Then with the usual genealogy stuff I found out my paternal ancestors were at the Hamburg Massacre. I’ve read a bit on it. Contemporary accounts. Tillman’s racist “Spirit of ’76” (1876) rewrite of it. Modern rewrites. Rewrites of those revisions. Honestly, all of it makes me wish I didn’t even know about it. Ignorance is bliss. Now on moonlit nights I have to see them peering over the hill with rifles and lynching men who only wanted to live their lives.

    As much as I try it’s difficult for me to crawl into my ancestor’s heads on that one. Usually it isn’t that difficult. I get the fear they must have felt. I even get their apprehension of African-American agency. I get the feeling that the entire world was turned upside down and how easy it was to imagine themselves powerless. I get the feeling that they must have imagined that they had everything and the next day they “had nothing”. I get the cognitive dissonance in ignoring that those African-Americans literally had nothing. I get the endless rationalizations. I get that. Those are all very real and very human faults.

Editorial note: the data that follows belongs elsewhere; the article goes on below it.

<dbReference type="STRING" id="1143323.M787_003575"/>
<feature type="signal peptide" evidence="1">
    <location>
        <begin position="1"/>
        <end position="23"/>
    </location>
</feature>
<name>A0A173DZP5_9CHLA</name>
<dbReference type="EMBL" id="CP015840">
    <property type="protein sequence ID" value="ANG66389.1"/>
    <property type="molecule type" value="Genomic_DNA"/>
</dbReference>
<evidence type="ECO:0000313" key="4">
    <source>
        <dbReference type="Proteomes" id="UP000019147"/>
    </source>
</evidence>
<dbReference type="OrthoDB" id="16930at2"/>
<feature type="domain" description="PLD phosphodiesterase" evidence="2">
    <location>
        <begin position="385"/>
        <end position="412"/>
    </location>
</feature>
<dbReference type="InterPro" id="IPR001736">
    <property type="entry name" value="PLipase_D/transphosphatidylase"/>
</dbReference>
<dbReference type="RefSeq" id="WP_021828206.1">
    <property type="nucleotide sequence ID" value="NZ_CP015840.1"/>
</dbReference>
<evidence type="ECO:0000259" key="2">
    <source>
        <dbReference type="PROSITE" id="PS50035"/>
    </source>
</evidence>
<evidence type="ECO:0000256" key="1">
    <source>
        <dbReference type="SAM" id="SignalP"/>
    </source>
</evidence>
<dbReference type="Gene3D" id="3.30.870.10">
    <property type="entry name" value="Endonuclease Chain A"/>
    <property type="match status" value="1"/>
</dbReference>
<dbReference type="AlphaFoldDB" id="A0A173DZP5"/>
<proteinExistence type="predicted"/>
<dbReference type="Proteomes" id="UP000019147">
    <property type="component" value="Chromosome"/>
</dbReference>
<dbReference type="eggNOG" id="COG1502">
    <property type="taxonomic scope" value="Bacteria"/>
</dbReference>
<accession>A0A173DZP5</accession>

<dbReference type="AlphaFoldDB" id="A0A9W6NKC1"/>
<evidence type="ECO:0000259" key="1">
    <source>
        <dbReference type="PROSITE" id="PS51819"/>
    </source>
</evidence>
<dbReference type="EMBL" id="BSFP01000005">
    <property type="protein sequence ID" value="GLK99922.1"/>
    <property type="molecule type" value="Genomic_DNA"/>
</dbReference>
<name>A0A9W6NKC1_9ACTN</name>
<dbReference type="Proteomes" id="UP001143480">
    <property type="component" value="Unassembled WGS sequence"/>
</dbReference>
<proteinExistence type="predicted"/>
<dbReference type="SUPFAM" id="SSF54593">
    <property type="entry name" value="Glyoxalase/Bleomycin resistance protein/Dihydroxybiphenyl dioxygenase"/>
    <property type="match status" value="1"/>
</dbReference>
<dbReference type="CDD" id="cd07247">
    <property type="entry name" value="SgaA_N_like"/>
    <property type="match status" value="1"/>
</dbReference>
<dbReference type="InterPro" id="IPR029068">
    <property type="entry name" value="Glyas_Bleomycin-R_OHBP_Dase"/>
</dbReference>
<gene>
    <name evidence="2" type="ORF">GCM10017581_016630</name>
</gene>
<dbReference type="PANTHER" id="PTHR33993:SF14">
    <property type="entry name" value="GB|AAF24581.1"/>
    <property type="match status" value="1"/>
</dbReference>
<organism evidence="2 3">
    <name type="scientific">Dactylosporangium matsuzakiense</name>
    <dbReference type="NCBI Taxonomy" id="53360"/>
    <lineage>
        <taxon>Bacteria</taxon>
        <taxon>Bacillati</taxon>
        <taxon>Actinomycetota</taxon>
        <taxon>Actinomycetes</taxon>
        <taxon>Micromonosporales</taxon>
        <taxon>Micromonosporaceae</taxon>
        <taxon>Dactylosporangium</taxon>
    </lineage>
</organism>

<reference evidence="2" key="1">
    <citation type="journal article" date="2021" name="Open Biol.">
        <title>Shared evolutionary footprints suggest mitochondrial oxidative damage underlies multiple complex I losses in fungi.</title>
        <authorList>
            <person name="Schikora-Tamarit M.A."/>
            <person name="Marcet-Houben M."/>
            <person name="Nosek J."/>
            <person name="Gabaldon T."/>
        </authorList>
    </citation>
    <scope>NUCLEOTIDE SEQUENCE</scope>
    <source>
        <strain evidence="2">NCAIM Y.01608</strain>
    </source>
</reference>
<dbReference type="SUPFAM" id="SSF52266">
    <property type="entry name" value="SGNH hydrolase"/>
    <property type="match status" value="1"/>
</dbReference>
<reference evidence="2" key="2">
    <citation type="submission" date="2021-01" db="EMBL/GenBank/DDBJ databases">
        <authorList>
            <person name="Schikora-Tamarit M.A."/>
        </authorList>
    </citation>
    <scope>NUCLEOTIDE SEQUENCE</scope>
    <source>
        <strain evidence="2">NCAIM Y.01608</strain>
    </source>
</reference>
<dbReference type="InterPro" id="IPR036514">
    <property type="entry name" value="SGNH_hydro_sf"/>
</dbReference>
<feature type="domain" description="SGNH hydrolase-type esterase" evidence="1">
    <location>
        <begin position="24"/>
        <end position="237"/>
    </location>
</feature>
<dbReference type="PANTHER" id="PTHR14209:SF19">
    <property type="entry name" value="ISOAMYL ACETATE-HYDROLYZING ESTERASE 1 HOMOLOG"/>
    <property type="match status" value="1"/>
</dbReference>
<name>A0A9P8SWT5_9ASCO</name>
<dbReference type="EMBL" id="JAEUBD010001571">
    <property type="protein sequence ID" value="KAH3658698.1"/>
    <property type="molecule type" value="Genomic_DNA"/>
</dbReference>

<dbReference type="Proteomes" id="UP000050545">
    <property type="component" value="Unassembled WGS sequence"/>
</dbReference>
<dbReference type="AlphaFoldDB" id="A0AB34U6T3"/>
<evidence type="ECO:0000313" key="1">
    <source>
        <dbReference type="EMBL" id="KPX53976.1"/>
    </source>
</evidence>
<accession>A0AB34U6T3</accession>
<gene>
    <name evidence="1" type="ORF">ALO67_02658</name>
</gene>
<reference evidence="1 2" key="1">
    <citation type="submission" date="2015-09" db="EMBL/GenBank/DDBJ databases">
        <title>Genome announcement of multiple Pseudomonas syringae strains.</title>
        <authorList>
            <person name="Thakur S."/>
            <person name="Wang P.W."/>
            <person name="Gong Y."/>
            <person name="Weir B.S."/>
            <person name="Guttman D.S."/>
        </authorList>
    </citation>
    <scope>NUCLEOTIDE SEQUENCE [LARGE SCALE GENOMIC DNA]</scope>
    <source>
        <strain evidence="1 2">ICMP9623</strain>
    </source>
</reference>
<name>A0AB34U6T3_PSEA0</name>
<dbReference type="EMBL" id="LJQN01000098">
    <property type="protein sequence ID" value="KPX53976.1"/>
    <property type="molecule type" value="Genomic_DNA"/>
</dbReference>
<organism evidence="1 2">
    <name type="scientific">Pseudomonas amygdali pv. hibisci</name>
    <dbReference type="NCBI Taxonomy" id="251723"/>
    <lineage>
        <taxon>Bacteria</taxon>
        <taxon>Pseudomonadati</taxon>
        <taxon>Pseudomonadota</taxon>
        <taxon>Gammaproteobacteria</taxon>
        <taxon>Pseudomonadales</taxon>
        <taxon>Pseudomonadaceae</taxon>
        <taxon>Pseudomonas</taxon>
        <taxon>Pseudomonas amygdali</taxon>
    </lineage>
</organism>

What I can’t fathom is the rage. I’ve never hated someone enough to want to peer into their window and take pot shots at their wife or run her out into the cold night while she clutched her child and hid in a marsh until the sun came up. I only hope that didn’t cross their minds at the time. I’m sure it did. I’m sure they had a good laugh about it. “Boy, look at her run! Let me see if I can take her head off, fellas! Well I missed! Too bad, but they ain’t gonna come back here no more!” And that is the “nice” version of it that runs through my head. Ugliness is a human tendency.